The question of torture: national liberation is the real issue

One of Obama’s first actions as president this past week was to issue an executive order mandating the closure of the Guantanamo prison and making the statement, “the United States will not torture.”

Many people are appeased by this move, but if we are truly progressive we must go further.

The question of torture cannot be taken out of context of the larger issue: the U.S. has no right to invade other countries, occupy them, murder the people, steal their resources and take away the people’s self-determination, for the benefit of America and Americans.

When the U.S. or any imperialist power launches acts of domination, be they military invasions, covert actions, political attacks or deadly economic embargoes, the country, nation or people have a right to resist the hostile, colonizing force, to defend their sovereignty, to fight back on every possible front!

Under the presidency of Ronald Reagan, Gen. Alexander Haig declared that henceforth all freedom fighters will be known as “terrorists.” Thus began the concerted U.S. campaign to criminalize all anti-colonial forces, for which the revolutionary era of the 1960s was so well known.

For us to simply focus on the issue of torture and not the human right to national liberation is to say that thieves should treat their victims better when they force their way into someone’s house and steal everything in it.

It is also hypocritical not to demand an end to torture of oppressed people inside the U.S!

Despite Obama’s rhetoric about “post racial” America, there are in fact two Americas. There’s white America and there are the “others.” There are colonies inside this country.

Indigenous people, to whom land this rightfully belongs, are forced to live a Gaza-like existence on their own stolen land, on “reservations” with life expectancies in their 40s.

Indigenous resistance fighter Leonard Pelletier, who has been held as a political prisoner for a generation, was just recently beaten and tortured in prison.

There are nearly two and a half million people in prisons in the U.S., most of them African, Mexican or other impoverished oppressed people.

Mandatory minimums and discriminatory sentencing have millions of black people in and out of prisons—many locked up for life—for things most white people never serve a day for.

African communities live under martial law and war conditions imposed by a government policy of police containment that is popularly endorsed by the majority of white people.

Where is Obama’s condemnation of policeman Jon Burge in Obama’s home base of Chicago? Obama has yet to make a statement about the terror inflicted on hundreds of African men by Burge’s forces in Chicago for over 20 years.

Locked up inside the brutal U.S. prisons African and Mexican people are regularly tortured. Pelican Bay and Corcoran prisons in California are notorious. Angola in Louisiana and Parchman Farm in Mississippi are brutal plantation work camps continuing the system of slavery.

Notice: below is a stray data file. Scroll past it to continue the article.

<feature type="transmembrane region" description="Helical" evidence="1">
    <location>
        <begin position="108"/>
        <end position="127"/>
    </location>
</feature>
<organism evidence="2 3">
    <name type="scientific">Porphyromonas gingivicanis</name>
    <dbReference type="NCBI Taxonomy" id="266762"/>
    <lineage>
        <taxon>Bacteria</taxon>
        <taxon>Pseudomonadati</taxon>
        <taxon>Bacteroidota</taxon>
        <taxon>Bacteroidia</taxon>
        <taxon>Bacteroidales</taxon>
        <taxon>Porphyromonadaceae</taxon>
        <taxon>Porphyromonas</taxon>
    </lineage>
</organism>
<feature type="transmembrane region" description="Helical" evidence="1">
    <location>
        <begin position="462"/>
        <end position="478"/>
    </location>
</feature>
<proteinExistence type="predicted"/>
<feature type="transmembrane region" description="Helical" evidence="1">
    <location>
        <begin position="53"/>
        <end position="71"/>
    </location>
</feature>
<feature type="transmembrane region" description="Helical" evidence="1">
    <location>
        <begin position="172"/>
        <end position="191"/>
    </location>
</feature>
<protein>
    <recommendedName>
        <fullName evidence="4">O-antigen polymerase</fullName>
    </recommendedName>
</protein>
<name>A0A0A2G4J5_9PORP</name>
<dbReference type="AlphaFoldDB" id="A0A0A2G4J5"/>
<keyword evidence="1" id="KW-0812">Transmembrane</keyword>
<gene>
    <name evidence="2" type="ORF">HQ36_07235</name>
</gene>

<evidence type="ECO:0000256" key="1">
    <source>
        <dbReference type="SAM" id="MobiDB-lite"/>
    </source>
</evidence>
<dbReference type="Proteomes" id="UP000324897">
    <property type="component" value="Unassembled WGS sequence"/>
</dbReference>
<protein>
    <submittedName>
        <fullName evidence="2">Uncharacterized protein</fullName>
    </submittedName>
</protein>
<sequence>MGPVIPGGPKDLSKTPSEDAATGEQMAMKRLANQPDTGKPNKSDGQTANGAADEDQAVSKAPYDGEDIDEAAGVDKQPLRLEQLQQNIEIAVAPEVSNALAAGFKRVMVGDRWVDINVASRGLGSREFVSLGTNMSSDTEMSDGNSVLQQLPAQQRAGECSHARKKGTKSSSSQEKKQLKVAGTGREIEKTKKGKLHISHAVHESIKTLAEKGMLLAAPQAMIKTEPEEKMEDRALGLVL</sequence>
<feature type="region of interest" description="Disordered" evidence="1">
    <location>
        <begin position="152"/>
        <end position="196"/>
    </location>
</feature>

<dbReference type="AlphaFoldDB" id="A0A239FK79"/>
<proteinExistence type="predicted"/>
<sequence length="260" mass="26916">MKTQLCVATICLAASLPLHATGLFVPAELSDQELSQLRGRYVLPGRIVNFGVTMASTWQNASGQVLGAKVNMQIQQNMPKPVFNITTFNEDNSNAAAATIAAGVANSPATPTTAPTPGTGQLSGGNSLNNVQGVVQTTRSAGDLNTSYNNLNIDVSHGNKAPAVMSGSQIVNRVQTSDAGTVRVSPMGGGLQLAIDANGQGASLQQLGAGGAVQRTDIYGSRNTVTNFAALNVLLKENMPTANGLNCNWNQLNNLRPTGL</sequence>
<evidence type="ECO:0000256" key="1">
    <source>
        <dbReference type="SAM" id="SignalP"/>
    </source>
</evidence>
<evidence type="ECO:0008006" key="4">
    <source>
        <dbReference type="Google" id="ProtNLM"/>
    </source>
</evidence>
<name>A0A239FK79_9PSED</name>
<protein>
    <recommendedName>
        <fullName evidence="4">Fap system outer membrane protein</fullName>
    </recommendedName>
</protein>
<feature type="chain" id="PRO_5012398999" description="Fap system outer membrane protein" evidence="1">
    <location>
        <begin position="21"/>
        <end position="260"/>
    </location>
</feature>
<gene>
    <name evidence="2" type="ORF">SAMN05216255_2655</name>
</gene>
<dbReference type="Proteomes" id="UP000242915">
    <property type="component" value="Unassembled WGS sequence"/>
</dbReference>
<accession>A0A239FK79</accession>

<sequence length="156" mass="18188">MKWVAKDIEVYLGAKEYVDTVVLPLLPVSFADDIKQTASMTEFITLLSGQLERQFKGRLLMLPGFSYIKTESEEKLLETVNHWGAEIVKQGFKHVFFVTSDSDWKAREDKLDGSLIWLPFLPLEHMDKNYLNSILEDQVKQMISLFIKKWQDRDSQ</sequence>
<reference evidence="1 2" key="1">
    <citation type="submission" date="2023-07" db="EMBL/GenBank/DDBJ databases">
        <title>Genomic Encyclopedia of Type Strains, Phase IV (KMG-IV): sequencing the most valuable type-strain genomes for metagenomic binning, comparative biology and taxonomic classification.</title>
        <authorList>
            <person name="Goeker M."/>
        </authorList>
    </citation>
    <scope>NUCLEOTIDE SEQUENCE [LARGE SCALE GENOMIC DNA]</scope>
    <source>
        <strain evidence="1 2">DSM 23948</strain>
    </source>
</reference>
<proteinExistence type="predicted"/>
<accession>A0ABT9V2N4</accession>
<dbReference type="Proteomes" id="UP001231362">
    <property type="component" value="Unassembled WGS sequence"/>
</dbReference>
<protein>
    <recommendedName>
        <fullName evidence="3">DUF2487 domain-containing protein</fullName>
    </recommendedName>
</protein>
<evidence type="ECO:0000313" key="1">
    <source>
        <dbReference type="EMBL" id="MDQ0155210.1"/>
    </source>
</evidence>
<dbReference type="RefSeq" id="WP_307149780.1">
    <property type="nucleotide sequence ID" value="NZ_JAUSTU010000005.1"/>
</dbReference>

In every state African men, women and children are locked up and brutalized more often than in any other country on the planet, including those puppet countries that carry out U.S. torture through “extraordinary rendition.”

Some of the army guards at Abu Ghraib were prison guards in predominately African prisons in Pennsylvania. They were well trained in torture methods in U.S. prisons for their Iraq duty.

Here too, the question is not how to wage a nicer war against the black community, but to support the right of African, Indigenous and other oppressed peoples to resist, as Malcolm X said by any means necessary.

View Comments (2)
  • Excellent points. I was living in Chicago when the torture crimes of Jon Burge came to light. Governor Ryan commuted the sentences of all Illinois death row inmates on the day before he left office because so many were convicted with confessions obtained through torture under Burge’s command. The Chicago police built their own crude electrical shock devices to use on innocent African people. Burge wasn’t even charged in the torture and he retired to Tampa on his police pension. Torture is alive and well in the U.S.

  • I must admit that I was very very happy with the closure of the Guantanamo prison. I have no illusion that this mean that the US does not torture. I have fellow Arab American Friends in special jails created just for us in Illinois and Indiana, many I have worked with in the Palestine Solidarity Movement have been deported etc..

    I lost a job in large part due to my stance on Palestine and my support for the local Iman and Muslim Arab who were falsely accused of terrorism. ( I was teaching a course on ethics and Terrorism and rattled the Zionist Jewish community by having a prayer service for the families and having my students attend the trial.)

    At the same time I cannot deny that I am safer now with Obama in office. My spouse and I were terrified under Bush to travel. I turned down speaking arrangements and conferences outside the US because I was not at all sure I would get back in.

    Obama is a representative of the ruling class. And his fundamental interests will lie with that class– not with changing the system of capitalism. And his “recovery plan” almost explicitly excludes the African American, latin American and other communities who are victims of subprime mortgages (His “modification” plan rules out the types of sub-prime loans most common in these communities.

    So , yes I agree , he is about a kinder,gentler racist Capitalism 🙂

    At the same time I do not see why it is wrong for us to welcome the relief. As long as we do not confuse the relief with fundamental systemic change.

    Is that opportunism? Why?


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